US must stand against capturing baby African elephants for zoos and circuses
Baby African elephants won a historic reprieve at the world’s largest wildlife trade conference last week when delegates voted in committee to end the barbaric practice of capturing live elephants from the wild and shipping them off to zoos, wildlife parks and circuses, where they spend the rest of their lives in captivity.
At the 18th meeting of the Conference of the Parties to the Convention on International Trade in Endangered Species of Wild Fauna and Flora (CITES) in Geneva, 46-member countries voted to restrict trade in live elephants from Zimbabwe and Botswana to conservation programs or to secure areas in the elephants’ natural range — except in cases of temporary, emergency transfers. This would shut down the pipeline for elephants to be sold into captivity to foreign countries.
However, this debate is not over. At a CITES plenary meeting scheduled for Tuesday, the issue may be reopened for discussion, triggering a second vote. Shamefully, the United States voted against the ban the first time and will likely do so again if the parties call for a second vote.
Similarly, the European Union spoke against the ban and may seek to overturn it. The 28-nation bloc, which has significant voting power, was prevented from casting votes earlier because not all members were credentialed at the time. Since then, delegates have faced intense lobbying pressure from China, Zimbabwe, Botswana, and zoo associations trying to flip the vote.
Elephants are social and emotional creatures that form strong family bonds and suffer tremendously in captivity, both physically and psychologically. Elephants often face horrific abuse during the capture process. Footage of wild-caught baby elephants, newly snatched from their mothers, shows them being beaten and kicked as they await export from Zimbabwe. From a helicopter, captors shoot tranquilizer darts at the young elephants, and then maneuver the chopper to drive away the rest of the herd. Some elephants die while waiting to be shipped, in transit or upon arrival at their destination.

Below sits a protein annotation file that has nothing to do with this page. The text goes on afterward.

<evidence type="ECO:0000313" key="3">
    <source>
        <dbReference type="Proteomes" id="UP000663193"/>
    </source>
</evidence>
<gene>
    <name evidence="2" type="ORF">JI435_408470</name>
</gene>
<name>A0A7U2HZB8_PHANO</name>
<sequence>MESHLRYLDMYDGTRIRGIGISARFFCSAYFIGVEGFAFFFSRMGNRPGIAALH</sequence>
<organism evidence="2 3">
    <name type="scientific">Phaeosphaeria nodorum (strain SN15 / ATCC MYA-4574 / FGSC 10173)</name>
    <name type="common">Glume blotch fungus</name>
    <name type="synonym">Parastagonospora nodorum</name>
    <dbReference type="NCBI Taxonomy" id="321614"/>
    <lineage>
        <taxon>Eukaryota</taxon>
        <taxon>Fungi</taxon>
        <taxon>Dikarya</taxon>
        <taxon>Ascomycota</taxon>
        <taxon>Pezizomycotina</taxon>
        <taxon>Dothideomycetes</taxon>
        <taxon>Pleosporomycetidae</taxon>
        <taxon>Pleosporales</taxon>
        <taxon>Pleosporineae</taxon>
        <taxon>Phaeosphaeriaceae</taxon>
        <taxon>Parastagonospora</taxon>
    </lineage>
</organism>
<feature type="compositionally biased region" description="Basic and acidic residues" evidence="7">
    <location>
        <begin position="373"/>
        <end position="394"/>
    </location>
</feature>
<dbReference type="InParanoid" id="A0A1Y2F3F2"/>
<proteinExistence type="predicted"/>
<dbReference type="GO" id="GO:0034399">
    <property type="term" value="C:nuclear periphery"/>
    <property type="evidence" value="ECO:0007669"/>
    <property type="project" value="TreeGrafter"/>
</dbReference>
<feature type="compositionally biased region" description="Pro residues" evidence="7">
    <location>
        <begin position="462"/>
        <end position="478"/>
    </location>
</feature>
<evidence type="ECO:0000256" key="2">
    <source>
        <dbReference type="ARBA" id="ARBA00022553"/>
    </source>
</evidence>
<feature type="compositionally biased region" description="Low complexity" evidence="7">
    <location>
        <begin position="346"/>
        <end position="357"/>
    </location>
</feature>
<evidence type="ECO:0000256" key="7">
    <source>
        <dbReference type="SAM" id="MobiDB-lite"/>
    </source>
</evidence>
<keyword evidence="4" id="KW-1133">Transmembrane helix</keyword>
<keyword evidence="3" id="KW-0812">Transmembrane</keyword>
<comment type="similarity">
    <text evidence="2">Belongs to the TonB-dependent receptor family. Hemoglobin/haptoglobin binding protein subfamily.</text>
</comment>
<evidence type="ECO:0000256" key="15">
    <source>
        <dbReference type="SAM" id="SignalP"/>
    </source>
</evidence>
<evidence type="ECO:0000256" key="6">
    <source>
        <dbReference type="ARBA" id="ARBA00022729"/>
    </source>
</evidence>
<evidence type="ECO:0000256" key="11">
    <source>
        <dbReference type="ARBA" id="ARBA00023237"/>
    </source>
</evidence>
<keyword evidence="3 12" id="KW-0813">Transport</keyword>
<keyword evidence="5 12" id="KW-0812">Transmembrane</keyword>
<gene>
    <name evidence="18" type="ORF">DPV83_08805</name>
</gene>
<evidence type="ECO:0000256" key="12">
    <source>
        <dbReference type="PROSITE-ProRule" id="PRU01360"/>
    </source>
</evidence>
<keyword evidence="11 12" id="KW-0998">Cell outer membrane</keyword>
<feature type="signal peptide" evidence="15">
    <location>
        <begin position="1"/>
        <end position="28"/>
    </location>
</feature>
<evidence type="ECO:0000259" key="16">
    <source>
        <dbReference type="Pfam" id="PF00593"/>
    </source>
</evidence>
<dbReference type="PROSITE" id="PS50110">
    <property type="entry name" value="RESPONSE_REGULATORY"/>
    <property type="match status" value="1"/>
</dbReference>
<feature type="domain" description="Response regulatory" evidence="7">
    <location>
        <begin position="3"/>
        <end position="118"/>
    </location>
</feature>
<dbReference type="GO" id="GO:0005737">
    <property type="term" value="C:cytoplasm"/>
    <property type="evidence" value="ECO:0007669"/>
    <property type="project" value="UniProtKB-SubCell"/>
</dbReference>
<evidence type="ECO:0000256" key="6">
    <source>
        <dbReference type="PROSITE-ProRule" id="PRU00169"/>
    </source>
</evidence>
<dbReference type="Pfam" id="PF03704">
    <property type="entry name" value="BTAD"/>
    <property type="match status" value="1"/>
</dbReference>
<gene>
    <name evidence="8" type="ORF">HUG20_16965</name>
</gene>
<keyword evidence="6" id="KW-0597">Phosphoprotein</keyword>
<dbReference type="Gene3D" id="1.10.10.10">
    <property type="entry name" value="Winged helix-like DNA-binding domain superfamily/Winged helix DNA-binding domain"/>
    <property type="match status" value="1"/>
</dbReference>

Elephants who do survive the long journey have been observed living in dark, barren cells in holding facilities and zoos — in contrast to roaming the vast African wilderness with family groups and larger clans.
Moreover, the export of live wild elephants serves no credible conservation purpose and has been condemned by the International Union for Conservation of Nature, the 31 African countries that belong to the African Elephant Coalition, and by many prominent elephant biologists.
Yet, since 2012, Zimbabwe has captured and exported more than 100 baby elephants to Chinese zoos and entertainment venues. Very young elephants are pursued due to their small size, which makes them easier to transport. Recently, we learned that Zimbabwe has begun targeting infants as young as eight months old. Such captures have far-reaching consequences, damaging individuals, families, larger social groups, and ecological health.
Some countries, zoos and zoo associations mistakenly believe that this proposal would prevent zoos from sending their legally acquired elephants to other zoos, circuses or sanctuaries in other countries. This is simply not true. The proposal would not apply retroactively, which means that if an elephant was imported legally in the past, that animal could be exported legally in the future.
By voting against this proposal, the United States is disregarding the growing public opposition to this cruel practice, which harms elephant welfare and fails to promote elephant conservation.
We urge U.S. delegates not to seek to overturn the decision. If the proposed ban is reopened for a vote this week, the United States should throw its weight behind this proposal or — at the very least — abstain from voting.
A “yes” vote would reflect the position held by a majority of U.S. citizens, African elephant range states and leading elephant experts. Without U.S. leadership on this issue, elephant calves from Zimbabwe and Botswana may continue to be stolen from the wild and conscripted into a lifetime of captivity
Johanna Hamburger is a wildlife attorney for the Washington, D.C.-based Animal Welfare Institute who is attending CITES this week.